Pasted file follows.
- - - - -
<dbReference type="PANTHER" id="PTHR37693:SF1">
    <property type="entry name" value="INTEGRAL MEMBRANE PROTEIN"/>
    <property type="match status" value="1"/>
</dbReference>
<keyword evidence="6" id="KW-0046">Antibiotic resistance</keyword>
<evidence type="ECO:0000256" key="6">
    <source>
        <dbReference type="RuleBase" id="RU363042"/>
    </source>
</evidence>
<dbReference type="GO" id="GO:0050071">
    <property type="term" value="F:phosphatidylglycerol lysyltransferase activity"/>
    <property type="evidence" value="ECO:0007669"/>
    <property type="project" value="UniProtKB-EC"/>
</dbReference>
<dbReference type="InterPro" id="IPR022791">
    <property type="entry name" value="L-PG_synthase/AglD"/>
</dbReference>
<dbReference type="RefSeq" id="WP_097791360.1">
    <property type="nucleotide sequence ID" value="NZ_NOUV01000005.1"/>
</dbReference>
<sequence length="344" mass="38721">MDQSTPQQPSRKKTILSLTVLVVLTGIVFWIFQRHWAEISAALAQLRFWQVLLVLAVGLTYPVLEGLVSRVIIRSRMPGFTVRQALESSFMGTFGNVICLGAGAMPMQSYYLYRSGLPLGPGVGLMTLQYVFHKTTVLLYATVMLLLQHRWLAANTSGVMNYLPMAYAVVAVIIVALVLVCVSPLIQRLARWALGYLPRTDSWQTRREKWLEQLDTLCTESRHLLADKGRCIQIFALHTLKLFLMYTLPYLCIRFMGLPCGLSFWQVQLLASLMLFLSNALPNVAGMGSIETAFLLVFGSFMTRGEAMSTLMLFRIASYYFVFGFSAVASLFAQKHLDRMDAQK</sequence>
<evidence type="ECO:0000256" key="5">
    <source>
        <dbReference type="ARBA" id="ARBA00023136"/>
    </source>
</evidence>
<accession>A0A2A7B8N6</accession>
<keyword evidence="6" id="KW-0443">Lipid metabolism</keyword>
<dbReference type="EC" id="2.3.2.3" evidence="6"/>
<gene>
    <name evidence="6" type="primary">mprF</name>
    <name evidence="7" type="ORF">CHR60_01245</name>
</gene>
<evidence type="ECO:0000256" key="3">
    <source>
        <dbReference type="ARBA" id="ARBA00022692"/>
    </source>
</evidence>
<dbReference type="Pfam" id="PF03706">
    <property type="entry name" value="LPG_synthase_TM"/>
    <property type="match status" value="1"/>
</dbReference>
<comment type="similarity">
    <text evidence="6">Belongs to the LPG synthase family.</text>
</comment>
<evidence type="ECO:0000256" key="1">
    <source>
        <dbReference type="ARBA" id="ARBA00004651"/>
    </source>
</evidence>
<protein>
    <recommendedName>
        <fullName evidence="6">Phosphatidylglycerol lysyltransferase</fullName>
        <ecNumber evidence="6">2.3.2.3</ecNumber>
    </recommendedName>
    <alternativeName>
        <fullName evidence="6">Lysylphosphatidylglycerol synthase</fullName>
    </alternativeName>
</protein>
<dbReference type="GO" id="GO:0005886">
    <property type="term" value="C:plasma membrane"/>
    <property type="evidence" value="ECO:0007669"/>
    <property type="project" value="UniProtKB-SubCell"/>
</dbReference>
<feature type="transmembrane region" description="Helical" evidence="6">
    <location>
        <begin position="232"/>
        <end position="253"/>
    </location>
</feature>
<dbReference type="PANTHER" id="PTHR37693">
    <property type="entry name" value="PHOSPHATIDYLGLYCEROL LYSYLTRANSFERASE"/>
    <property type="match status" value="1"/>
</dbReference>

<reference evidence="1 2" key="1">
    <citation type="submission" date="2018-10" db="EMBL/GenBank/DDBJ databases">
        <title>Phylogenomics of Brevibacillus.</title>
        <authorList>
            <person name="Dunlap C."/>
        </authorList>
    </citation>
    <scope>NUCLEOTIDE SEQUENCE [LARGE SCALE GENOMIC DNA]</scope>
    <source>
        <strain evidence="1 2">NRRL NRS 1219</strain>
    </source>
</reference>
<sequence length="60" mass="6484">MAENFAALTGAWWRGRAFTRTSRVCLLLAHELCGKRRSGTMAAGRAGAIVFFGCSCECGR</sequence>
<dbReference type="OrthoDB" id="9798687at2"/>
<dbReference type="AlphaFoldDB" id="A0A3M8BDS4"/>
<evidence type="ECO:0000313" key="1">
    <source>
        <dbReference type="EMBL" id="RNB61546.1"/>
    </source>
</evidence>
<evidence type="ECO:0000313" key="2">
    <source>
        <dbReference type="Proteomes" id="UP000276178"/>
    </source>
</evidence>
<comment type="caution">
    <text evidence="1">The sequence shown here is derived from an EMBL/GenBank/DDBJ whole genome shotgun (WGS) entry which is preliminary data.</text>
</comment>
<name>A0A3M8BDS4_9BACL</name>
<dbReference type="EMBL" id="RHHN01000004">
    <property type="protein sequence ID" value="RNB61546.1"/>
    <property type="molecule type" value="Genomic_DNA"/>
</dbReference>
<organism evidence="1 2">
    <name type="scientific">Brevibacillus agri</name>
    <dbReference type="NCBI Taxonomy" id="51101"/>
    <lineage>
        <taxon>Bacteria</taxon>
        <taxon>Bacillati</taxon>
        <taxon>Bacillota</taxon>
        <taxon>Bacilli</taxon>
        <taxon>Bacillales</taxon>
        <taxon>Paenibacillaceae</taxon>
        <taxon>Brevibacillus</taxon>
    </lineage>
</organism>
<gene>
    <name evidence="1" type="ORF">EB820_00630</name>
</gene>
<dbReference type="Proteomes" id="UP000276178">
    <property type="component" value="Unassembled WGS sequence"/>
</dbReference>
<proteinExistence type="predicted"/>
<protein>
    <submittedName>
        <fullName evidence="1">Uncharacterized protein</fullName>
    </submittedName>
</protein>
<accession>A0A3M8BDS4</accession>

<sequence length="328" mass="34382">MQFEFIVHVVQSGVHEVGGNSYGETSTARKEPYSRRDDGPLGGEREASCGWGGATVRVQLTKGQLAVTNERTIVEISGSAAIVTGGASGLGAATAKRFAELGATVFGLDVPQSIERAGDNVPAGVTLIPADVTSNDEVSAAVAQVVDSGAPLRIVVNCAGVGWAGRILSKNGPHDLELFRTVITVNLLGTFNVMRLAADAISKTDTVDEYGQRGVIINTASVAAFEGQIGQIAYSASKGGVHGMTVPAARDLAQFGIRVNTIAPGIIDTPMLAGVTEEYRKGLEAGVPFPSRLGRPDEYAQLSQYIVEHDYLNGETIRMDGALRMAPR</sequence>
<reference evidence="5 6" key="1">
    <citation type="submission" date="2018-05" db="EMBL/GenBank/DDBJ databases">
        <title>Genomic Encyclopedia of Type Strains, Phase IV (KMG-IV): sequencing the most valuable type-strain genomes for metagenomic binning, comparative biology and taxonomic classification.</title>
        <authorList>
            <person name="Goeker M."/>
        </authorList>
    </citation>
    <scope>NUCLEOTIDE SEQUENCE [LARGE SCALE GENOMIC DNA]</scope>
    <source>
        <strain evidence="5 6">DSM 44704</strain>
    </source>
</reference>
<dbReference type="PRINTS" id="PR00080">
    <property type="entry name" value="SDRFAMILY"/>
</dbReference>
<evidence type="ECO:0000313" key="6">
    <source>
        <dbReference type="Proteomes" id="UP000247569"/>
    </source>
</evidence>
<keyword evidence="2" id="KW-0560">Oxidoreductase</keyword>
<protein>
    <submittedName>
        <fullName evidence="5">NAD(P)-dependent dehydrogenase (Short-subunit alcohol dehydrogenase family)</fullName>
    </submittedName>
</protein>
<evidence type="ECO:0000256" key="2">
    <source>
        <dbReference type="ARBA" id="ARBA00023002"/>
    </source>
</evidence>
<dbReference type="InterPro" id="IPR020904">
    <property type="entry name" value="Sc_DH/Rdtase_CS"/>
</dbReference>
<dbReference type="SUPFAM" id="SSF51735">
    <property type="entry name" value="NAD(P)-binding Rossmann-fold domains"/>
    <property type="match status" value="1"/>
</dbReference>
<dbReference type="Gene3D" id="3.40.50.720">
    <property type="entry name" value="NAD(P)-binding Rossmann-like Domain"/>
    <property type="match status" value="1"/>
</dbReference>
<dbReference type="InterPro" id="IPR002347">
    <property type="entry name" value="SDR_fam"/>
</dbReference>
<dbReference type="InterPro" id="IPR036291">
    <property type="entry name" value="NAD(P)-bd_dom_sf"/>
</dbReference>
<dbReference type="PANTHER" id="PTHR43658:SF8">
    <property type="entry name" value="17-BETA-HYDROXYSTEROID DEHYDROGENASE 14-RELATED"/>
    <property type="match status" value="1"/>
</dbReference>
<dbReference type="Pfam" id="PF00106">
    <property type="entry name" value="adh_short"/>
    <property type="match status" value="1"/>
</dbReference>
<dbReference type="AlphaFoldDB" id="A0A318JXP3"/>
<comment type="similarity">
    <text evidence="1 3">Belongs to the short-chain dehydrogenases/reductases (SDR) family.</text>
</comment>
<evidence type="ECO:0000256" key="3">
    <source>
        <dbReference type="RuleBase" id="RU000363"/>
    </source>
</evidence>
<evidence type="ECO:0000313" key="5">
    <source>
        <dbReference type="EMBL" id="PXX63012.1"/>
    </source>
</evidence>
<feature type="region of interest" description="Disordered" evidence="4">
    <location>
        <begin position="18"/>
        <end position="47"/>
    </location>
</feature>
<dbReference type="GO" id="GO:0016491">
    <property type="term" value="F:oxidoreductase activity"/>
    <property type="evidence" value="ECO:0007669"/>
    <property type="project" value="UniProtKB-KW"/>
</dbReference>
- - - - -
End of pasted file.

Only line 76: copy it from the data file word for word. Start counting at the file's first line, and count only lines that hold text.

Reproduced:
<reference evidence="1 2" key="1">